KUSA- The University of Colorado Hospital says it's seen eight new patients with bad reactions to synthetic marijuana products known as "Spice" and "Black Mamba."
The hospital says four patients were admitted Tuesday night and another four came in Wednesday morning.
"The availability and the ability to smoke it without being detected are two really, really attractive features of using this drug. So, that's why I think a lot of people use it," said Dr. Christopher Hoyte, assistant professor, department of emergency medicine at the University of Colorado Hospital.
Roughly 40 patients with reactions to the drug have visited the hospital ER in the last two weeks. Some patients have been unconscious and unable to breathe on their own after ingesting Black Mamba or Spice.
"Patients who have come into our emergency department have had to be intubated, placed on ventilators to help them breathe because they are unable to breathe for themselves. They've become so agitated that they've jumped out of cars, people were jumping out of cars hurting themselves so this batch of synthetics is very, very toxic especially in comparison to normal marijuana," said Hoyte.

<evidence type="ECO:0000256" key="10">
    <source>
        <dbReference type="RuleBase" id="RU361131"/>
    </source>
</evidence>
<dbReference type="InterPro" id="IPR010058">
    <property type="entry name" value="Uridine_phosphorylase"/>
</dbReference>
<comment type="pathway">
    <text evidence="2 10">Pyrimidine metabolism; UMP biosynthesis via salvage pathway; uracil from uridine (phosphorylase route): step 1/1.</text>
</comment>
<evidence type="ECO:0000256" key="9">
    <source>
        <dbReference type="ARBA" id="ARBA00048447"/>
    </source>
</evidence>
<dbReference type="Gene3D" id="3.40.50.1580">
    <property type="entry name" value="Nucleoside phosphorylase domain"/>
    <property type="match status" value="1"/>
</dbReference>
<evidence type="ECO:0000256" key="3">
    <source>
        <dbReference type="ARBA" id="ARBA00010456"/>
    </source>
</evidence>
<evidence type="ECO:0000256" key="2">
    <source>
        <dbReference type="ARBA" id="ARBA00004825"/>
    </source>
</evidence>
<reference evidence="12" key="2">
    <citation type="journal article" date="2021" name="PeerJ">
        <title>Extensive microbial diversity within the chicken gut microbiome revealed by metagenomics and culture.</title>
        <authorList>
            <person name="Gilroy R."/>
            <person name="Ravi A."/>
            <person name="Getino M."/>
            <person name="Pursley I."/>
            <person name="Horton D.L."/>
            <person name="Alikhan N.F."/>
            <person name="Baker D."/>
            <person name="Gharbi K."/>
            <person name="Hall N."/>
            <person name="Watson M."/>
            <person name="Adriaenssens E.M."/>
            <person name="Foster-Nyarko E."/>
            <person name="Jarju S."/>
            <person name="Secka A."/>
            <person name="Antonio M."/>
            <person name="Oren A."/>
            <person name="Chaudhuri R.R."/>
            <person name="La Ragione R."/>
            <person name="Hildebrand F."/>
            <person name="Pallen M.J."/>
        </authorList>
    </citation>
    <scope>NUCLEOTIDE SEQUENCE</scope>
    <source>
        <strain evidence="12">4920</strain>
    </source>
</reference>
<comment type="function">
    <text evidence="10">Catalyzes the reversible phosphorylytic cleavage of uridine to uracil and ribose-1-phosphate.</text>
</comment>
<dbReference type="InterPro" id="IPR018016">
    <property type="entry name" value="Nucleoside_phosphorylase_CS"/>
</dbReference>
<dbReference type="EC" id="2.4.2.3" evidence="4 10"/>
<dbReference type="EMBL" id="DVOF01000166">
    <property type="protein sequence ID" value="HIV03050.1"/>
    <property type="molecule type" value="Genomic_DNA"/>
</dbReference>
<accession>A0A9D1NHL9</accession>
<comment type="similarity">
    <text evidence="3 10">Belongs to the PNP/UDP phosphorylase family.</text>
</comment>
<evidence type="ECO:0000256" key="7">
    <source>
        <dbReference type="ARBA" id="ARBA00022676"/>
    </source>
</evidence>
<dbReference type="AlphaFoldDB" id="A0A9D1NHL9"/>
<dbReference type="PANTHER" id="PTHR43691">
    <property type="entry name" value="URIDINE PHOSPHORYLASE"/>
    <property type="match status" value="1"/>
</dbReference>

Synthetic marijuana products are illegal, but the makers are finding creative ways to skirt the laws.
"What the smart street chemists are doing is that they're changing the chemical structure of the molecule to try to put it in a category that's outside of the class of drugs that's illegal, so by changing the structure they're making it a 'legal substance,'" said Hoyte.
Because the composition of the drug is always changing, doctors are not sure what's causing the bad reactions.
"Either it's a new cannabinoid that hasn't been discovered yet or it might be a contaminate in the batch that people are using," said Hoyte.
The state health department has asked the Centers for Disease Control and Prevention to assist in its investigation.
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